Search allows users to search for specific content if they know what search terms to use or can’t find desired content in the main navigation
Spanish default variant
Spanish big variant
Spanish small variant
When to use the search component
- Use site search. There will always be users who would benefit from being able to search your site.
When to consider something else
- Very small sites. On single-page or very small sites, you may be able to get away without a search bar.
- Make the input at least 27 characters wide. Allow the search component to be as wide as possible, but a minimum of 27 characters wide. This allows users to enter multiple search terms and still be able to see all of them. The more users can see their search terms, the easier it is to review, verify, and submit their search query. Romance languages are about 20% longer than English, so account for text swell on multilingual websites.
- The magnifying glass icon is effective. The magnifying glass has been shown to be almost universally recognized by users as an indicator of search, and doesn’t need to be visually paired with the word “Search” as long as it remains for screen readers.
- Search terms should persist into search results. When displaying the search results, preload the search bar content with the original search terms.
- Use a full search box on the home page. On a site’s home page the search function should appear as a search box instead of a link so users can locate it easily.
- Don’t offer advanced search as the default. The majority of people will do a simple search with one or two search terms. If advanced search is offered, it increases the likelihood of mistakes.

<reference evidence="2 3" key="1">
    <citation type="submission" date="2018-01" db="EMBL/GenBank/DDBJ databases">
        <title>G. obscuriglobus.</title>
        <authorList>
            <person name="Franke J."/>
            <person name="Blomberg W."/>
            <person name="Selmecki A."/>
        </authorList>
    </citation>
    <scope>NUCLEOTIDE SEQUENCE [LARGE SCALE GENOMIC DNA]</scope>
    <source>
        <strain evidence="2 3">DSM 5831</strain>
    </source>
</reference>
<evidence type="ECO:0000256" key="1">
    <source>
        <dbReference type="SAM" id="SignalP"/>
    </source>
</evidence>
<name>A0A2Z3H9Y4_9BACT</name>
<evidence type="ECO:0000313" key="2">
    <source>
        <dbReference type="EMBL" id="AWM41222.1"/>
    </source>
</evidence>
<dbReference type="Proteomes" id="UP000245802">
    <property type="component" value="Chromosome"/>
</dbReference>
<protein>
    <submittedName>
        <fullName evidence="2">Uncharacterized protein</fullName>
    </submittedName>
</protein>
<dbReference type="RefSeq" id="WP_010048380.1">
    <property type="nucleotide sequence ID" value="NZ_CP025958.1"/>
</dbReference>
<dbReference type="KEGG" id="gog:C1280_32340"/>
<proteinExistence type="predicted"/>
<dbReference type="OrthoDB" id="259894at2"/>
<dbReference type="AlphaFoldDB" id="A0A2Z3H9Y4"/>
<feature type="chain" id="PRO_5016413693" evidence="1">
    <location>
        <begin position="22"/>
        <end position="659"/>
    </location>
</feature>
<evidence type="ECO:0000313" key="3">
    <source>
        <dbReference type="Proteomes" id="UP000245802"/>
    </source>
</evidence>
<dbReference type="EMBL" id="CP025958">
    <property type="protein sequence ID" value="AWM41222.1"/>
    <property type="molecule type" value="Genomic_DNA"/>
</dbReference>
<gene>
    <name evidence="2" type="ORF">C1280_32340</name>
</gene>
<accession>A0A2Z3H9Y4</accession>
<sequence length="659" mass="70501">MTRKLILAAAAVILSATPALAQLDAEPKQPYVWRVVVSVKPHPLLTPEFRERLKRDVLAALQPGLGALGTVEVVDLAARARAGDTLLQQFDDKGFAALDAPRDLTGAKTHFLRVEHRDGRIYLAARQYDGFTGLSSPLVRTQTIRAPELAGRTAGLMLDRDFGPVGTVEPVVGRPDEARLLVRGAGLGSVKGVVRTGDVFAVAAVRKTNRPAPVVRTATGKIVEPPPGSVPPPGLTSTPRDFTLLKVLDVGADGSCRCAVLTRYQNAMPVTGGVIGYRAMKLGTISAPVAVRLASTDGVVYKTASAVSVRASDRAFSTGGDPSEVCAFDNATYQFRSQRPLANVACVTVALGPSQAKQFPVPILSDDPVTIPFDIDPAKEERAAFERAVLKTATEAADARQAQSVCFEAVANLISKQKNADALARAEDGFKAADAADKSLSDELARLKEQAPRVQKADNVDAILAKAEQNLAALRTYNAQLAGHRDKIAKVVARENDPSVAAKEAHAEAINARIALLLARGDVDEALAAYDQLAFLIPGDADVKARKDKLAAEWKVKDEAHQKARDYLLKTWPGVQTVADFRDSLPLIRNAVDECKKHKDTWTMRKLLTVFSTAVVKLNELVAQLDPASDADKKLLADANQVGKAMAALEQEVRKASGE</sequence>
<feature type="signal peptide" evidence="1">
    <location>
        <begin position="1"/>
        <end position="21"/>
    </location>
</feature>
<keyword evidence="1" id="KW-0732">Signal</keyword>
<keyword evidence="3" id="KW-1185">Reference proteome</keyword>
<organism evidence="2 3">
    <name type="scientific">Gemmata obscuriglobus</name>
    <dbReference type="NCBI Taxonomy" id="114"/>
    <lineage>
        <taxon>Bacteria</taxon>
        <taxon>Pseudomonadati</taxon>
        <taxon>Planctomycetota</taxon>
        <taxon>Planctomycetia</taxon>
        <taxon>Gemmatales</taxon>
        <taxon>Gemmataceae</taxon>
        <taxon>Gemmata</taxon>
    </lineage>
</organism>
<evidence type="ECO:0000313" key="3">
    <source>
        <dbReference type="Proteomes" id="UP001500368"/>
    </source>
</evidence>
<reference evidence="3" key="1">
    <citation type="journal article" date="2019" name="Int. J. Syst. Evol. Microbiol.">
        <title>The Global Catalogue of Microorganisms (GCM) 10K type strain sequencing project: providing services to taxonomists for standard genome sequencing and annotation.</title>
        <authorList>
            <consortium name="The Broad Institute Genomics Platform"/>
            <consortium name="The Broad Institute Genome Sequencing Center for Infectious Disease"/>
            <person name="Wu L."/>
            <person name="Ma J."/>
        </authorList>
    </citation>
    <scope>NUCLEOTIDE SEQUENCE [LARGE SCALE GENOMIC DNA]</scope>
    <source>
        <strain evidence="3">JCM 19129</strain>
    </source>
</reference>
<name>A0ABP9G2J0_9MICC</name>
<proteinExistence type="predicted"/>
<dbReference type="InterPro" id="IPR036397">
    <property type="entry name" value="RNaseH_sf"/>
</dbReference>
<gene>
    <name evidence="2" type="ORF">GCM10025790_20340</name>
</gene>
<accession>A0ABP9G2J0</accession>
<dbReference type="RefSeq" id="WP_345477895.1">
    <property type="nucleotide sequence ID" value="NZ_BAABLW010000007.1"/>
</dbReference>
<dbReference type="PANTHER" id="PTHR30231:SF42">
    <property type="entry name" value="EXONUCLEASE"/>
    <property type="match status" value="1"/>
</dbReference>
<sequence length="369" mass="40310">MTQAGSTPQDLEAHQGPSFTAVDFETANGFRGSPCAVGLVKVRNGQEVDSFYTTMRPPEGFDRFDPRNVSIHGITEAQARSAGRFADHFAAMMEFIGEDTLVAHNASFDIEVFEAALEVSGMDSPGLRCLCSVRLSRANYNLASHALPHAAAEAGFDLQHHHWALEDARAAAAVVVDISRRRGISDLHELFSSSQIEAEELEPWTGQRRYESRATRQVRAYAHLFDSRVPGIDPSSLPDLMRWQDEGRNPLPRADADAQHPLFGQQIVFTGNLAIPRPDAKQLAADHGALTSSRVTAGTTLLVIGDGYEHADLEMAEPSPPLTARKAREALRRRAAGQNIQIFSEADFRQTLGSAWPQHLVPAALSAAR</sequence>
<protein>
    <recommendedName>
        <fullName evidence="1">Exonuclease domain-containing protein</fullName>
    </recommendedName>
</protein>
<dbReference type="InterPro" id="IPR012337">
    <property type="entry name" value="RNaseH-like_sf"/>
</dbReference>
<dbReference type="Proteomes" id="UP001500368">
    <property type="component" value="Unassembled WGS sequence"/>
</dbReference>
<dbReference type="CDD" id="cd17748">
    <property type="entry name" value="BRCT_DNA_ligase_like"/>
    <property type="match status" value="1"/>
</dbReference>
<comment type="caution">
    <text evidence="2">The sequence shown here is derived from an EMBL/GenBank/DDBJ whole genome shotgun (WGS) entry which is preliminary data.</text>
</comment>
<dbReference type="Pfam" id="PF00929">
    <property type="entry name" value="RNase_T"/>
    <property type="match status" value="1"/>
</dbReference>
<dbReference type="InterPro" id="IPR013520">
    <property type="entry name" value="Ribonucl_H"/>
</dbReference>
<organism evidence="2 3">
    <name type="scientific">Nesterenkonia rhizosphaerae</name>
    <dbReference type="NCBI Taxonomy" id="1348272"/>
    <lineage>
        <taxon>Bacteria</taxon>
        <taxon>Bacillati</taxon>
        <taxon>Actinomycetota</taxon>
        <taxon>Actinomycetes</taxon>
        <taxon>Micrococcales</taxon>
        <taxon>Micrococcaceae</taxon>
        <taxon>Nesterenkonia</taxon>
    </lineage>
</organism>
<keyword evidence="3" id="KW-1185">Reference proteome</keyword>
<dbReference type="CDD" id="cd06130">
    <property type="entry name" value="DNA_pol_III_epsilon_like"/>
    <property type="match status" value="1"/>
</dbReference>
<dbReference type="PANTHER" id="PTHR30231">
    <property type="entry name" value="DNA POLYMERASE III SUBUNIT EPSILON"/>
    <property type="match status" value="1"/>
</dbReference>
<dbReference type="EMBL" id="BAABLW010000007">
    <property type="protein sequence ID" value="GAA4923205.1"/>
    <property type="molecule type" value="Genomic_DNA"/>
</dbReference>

- Use a label even if it’s visually hidden. The form field should include a label for screen reader users.
- The search button should be a submit button. This reduces the number of keystrokes required to use the form.
- Customize form controls accessibly. If you customize this component, ensure that it continues to meet the accessibility requirements that apply to all form controls.
- Include the word “Search” in the button. Always include the word “search” inside the
<button>element for screen readers. You can visually hide this text using the CSS class
usa-sr-onlyor Sass mixin
Using the search component
Font family of the search.
Min-width of the search input.
Search component with increased padding and font-size.
A compact variation of the search. Uses a magnifying glass icon for the submit button.
Meaningful code and guidance updates are listed in the following table:
Breaking Updated to Sass module syntax and new package structure. More information: uswds#4656
Breaking Improved resilience of icon-only functionality. Updated to add a text equivalent if the image path is broken and does not load. More information: uswds#4274